Upload Your Game

Use this link to upload your game to Dropbox.

XP Games

Want to see what others have published? Checkout the full list of games on the XP Games page.

Twine Publishing

Exporting Instructions

Once your game is finished, access your Twine game and “Publish to File:”

Showing where to "Publish to File" in Twine software

The exported file from Twine can be uploaded to the above “Dropittome” box.

Note: If you used any media files, you will have to put them in a folder with your .html file and compress the whole folder to a .zip file before you upload to the “Dropittome” box. You can download this game to see an example of this in practice. If you have questions, please ask us.

More Publishing Platforms:

Copyright & Citations

  • We encourage using the Creative Commons system for assigning copyright.
  • Copyright is important because it tells others how they can use your materials without asking for your permission.
  • Although many of the public domain assets listed on the Polish page don’t require citations, we encourage you to cite them. Of course where required, please use appropriate citations. 🙂

Use eXperience Play

If you had fun participating in XP, I expect your students would too. You are more than welcome to use XP in your courses (or for any other endeavors). We’d be happy to help get you started.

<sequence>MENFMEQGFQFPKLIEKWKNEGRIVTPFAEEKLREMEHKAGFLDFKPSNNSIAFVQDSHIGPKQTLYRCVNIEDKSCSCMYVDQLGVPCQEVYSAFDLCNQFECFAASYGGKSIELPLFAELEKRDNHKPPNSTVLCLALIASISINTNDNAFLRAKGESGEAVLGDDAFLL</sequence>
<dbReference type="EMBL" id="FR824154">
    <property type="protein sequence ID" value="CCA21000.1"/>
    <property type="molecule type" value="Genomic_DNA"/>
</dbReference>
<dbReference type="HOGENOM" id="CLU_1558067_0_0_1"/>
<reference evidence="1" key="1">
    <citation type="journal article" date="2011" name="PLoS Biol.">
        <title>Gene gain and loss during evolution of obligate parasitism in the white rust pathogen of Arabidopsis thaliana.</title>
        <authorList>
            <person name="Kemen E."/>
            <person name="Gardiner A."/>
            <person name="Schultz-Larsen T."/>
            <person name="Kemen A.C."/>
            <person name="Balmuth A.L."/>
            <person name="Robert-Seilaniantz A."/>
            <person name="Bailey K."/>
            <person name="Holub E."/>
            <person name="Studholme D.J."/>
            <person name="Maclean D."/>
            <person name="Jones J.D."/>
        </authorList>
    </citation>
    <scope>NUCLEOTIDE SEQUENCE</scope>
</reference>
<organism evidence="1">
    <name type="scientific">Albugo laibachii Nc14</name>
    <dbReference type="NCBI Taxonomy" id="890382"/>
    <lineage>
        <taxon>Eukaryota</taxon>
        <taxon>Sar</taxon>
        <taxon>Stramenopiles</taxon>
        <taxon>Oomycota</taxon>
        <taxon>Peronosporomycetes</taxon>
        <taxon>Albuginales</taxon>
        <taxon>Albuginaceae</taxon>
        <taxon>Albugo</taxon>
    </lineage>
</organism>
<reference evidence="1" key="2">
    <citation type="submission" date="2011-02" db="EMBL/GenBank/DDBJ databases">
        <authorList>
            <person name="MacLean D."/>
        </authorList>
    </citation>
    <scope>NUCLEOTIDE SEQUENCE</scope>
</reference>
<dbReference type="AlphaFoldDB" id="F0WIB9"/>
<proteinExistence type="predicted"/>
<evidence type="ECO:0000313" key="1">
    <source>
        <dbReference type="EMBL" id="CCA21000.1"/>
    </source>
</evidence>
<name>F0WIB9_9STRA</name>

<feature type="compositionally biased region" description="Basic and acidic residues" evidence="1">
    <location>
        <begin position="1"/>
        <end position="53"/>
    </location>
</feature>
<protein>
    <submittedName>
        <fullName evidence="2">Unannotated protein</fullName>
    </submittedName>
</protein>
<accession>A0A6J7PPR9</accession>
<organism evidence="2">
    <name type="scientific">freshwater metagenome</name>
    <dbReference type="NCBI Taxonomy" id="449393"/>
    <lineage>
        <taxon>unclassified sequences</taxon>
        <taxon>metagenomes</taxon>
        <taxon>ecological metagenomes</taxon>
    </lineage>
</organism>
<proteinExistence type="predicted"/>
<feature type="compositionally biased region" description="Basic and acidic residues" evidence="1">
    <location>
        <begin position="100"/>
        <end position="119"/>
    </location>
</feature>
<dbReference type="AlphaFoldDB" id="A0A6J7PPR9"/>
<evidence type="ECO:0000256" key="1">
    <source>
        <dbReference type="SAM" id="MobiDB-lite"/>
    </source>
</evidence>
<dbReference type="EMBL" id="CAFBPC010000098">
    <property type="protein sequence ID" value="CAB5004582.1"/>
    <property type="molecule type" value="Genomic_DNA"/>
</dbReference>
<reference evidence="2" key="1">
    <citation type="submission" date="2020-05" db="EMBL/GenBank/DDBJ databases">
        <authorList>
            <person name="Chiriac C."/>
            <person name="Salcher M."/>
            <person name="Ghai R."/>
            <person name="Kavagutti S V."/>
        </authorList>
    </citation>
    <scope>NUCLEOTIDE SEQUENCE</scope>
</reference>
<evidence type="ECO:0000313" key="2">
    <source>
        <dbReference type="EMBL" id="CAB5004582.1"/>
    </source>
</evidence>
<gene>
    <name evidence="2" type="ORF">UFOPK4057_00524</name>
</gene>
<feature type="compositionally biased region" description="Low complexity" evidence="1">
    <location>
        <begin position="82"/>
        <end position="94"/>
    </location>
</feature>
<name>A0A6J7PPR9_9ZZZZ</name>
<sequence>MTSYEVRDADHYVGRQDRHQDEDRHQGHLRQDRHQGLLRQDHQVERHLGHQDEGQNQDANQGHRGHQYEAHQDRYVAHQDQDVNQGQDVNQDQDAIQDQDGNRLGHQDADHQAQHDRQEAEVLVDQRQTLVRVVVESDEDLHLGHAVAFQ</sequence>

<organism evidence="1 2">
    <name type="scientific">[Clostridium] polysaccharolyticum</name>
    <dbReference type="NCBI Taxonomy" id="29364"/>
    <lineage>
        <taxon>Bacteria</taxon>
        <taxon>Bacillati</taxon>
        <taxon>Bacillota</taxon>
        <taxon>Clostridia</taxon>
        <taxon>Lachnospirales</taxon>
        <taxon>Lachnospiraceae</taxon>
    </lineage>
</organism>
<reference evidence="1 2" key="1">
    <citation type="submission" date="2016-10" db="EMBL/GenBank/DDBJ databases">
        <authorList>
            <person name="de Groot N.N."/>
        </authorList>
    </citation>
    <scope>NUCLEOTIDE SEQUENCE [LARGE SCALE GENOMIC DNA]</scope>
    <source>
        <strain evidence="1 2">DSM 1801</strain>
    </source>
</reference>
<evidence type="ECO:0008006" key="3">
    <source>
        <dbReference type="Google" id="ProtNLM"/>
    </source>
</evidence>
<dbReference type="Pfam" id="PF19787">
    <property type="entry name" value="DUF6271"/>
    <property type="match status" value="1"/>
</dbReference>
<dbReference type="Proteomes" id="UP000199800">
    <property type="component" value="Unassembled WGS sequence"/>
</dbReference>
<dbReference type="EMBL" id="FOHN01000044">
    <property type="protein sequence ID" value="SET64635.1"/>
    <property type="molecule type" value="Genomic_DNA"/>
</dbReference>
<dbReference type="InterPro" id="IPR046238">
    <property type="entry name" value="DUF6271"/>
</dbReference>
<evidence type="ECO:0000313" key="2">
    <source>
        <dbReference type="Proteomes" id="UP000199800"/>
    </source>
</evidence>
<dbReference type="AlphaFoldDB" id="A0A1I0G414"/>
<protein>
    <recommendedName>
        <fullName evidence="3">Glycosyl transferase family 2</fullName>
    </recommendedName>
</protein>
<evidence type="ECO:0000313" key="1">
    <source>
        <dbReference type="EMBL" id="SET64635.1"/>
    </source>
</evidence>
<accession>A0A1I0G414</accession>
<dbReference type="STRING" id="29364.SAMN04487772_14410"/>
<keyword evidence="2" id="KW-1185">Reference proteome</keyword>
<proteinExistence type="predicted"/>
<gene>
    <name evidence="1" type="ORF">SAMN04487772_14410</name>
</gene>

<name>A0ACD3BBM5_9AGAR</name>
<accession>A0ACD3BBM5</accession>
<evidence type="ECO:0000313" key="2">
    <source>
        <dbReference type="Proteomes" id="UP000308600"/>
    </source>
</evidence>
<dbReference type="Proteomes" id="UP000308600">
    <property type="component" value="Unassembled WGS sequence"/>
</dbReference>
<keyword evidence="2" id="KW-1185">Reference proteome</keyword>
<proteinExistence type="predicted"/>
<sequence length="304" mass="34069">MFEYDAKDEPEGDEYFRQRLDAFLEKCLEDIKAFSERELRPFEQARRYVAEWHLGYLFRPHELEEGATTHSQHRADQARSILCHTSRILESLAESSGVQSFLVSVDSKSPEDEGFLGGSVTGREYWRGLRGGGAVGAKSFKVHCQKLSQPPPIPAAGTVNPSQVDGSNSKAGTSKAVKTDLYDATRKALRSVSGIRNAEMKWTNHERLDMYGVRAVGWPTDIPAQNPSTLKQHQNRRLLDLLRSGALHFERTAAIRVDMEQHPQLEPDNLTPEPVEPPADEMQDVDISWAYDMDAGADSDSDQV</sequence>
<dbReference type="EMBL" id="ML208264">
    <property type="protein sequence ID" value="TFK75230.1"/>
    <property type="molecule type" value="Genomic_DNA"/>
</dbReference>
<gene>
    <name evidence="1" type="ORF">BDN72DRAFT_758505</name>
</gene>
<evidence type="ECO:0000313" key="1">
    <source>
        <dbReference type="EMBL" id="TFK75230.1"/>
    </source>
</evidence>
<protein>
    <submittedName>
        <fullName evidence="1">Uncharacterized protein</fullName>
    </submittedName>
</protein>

Since XP is licensed as CC-BY-NC-SA, you don’t have to ask for permission to modify, use, or share our materials for any purpose as long as you are within the bounds of the license. Let us know if this interests you or if you want to collaborate! 🙂

Discussion – Digital Literacy

The course has focused on two related issues – game design and digital literacy.

  • How can we use play to engage students?
  • How do we enable students to design games?
  • What about game development helps students develops digital literacy skills?
  • How do we enable students to become part of the affinity group for your field?
  • What have you gained from your experience making a text-based game?
  • How can you translate your engagement with XP into your classroom?